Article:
Derek Fritz

Who are you?

Derek Fritz, Junior, Biomedical Engineering

Who is your employer?

Siemens Healthcare
​Erlangen, Germany

How did you learn about your internship?

I spent my first 2 years at tech taking german courses and then in the summer of 2014 I did the German LBAT study abroad program through tech. During that program, our student group travelled all over germany and when did a lot of company visits as well. We visited the Siemens site in Munich and met with a lady there that we could send our CVs to for those of us that were interested in an internship with Siemens (this was in July). I later sent my CV to this person looking for any internship opportunities in early September when I was back at Tech and one way or another, it found its way to my boss.

What was the application process like?

I sent in my CV in early September 2014 while studying at Tech for the fall semester. After about 2 weeks or so I received a call on my cell phone from the Innovation Think Tank at Siemens Healthcare (the department I now work for) asking some details regarding how long I could stay and if the internship would be mandatory or not, what skills I have, etc. It was kind of like an interview, but not as formal. I later received a questionaire via email to fill out. I submitted that and then a week later received an email requesting a phone interview. We scheduled a time and I spoke with my current boss, Sultan Haider, over the phone for a few minutes (it was a really quick interview) and then he said they might send me some paper work over the next few days. So then about 3 days later or so I received some of the initial paperwork to fill out (lots of paperwork as I had to get a work permit through the german government) and I had to send them a copy of my passport and apply for a visa. It was about early November or so when I finally received my official contract.
​Advice: Apply for a visa as early as possible because it can take a long time to arrive. I applied for my visa in early November once I had my contract and did not receive it until mid February as there was a huge delay with the german government. This delayed my internship start date which was supposed to be January 5th. Also start looking for housing early. Siemens sent me some german housing websites to look at, but I had to setup everything on my own. You do not want to be looking for a place to live 2 weeks before you start working.

What were your major tasks or projects at this internship?

This was not the typical corporate work environment. We were a team of students and whenever a key expert within Siemens had an innovative idea, but did not have the time nor resources to develop it, they brought it to us and we did all of the initial research and rapid prototyping to bring the idea to life. Very fun internship, I've worked on a huge variety of medical systems including MRI, CT, Portable Ultrasound systems, C-arms, X-ray, Electrophysiology Catheters, Hemodynamic Recording systems, Patient tables, PET scanners, etc. Project Topics ranged widely from developing Training simulators (actual programming), User interface design, mechanical improvements, business process improvements, workflow optimization, hospital visits for clinical workflow analysis, market research, use-case analysis, patient comfort, expanding 3D printing applications within Healthcare, etc. I worked within multiple interdisciplinary teams and managed several projects simultaneously. The ITT has teams located in Germany, Turkey, India, and China so I have had a lot of experience trying to coordinate live meetings across multiple time zones as well. We are trying to set up a lab in the U.S. later this year.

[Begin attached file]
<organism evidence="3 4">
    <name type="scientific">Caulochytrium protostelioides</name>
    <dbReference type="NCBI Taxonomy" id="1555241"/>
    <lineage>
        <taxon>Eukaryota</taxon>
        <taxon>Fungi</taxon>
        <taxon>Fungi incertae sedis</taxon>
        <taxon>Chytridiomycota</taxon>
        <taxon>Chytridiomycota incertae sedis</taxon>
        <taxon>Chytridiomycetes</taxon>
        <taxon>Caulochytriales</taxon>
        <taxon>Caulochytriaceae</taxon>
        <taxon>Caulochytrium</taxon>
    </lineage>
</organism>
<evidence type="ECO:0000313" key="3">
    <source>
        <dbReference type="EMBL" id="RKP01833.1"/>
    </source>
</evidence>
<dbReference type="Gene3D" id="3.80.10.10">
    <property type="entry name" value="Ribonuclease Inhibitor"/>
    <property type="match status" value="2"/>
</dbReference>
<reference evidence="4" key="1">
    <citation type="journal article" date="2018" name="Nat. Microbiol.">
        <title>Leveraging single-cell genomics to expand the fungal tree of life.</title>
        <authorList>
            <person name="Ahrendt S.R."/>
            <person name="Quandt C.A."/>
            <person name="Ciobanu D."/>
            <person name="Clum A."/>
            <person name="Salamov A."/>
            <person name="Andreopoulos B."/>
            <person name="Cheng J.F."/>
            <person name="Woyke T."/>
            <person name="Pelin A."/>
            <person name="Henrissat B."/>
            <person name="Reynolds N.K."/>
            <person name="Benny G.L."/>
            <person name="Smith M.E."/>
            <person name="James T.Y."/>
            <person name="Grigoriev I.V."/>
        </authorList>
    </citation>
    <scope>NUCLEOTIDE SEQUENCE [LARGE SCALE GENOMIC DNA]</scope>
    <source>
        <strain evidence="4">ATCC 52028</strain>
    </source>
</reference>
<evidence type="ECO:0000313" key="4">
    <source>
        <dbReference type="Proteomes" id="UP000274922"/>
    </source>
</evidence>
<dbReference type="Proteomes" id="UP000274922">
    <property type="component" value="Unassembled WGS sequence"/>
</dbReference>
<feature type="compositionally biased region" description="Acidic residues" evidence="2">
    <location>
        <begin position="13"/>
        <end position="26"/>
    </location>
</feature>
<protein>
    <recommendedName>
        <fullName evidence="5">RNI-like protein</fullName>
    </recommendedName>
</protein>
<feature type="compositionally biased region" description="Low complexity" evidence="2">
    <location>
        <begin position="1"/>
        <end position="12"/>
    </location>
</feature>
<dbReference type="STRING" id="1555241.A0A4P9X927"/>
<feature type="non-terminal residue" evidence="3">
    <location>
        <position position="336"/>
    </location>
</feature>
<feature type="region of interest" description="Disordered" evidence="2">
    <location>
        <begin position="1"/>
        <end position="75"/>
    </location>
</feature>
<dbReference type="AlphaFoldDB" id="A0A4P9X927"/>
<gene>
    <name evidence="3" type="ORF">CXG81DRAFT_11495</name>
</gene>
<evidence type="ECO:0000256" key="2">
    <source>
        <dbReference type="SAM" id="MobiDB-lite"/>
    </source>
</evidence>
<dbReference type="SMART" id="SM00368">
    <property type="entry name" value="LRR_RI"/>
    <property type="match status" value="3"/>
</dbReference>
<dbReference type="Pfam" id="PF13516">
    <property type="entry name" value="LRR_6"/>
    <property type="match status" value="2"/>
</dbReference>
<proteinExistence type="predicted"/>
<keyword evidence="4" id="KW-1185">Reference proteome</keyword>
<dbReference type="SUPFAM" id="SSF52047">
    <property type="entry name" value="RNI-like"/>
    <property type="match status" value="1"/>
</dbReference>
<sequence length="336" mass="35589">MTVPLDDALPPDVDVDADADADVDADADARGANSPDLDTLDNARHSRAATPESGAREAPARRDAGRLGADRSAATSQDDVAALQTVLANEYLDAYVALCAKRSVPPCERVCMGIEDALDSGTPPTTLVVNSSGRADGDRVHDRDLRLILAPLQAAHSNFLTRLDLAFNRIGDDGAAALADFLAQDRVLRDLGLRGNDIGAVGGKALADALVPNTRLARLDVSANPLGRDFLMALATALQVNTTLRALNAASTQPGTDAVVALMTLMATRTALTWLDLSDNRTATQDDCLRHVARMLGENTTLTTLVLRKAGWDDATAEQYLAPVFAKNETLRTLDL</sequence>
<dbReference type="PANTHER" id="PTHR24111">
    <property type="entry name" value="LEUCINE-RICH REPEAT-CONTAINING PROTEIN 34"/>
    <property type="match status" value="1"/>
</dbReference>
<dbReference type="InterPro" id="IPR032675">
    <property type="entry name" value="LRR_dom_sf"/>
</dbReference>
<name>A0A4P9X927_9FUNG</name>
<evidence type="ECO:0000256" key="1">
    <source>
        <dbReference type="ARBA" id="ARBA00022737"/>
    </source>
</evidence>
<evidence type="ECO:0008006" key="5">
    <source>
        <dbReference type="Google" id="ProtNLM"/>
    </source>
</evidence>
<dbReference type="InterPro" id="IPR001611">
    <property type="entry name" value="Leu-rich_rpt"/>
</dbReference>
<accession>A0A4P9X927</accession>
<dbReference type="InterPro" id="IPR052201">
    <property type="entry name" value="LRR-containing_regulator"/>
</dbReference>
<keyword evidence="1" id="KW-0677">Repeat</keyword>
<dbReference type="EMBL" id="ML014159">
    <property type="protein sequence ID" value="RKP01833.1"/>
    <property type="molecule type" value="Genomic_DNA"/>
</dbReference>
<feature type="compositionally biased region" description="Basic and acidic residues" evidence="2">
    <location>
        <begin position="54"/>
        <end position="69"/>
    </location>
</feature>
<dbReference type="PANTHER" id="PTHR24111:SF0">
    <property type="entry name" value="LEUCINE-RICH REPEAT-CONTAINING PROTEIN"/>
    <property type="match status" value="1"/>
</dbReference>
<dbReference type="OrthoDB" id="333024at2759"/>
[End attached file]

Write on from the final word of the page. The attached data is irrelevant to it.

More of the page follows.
Do you have any recommendations for Georgia Tech students looking to intern in the same company or country?

Just apply! You do not have to be fluent in a foreign language to work in a foreign country. As everything is so internationally connected, many places speak English in the work place, just like mine. My boss is from India so he does not even speak German natively (though he is fluent). And being a native english speaker can have a lot of advantages as well. I'm constantly asked to correct the english on all news letters that we write, emails, forms, etc. One of my first project tasks was to correct all the english in a 350 page book that my department wrote on MRI workflow efficiency. So just because you do not speak the native language, does not mean it is impossible for you to land an internship and in some cases it can even be an advantage.

Where did you live? Did you find accomodations independently or with your company's help?

My department sent me a long list of housing websites online to look at. I had to do all of the coordination myself. I found a very small and cheap single room apartment that I lived in for my entire stay. My advice would be to look into this early as for a lot of the websites, you will need to put an ad out there and it can take some time before someone responds to it.

How has this internship influenced your career path?

It has broadened my perspective within my field as I got to work on such a huge variety of systems and project topics. It has definitely convinced me to stay within industry, but I can't say I have chosen a focus point yet.

If paid, did the company you worked for pay you enough to live off of your salary or stipend, or did you have to supplement your income with personal funds?

It was a paid internship, but I was being paid below the minimum wage. It was barely enough to live off of and I had to supplement it with personal funds (though it was no where near as expensive as a semester at Tech). Though considering a lot of internships go unpaid, I think it was definitely worth it and I was incredibly lucky to have the opportunity to do this internship.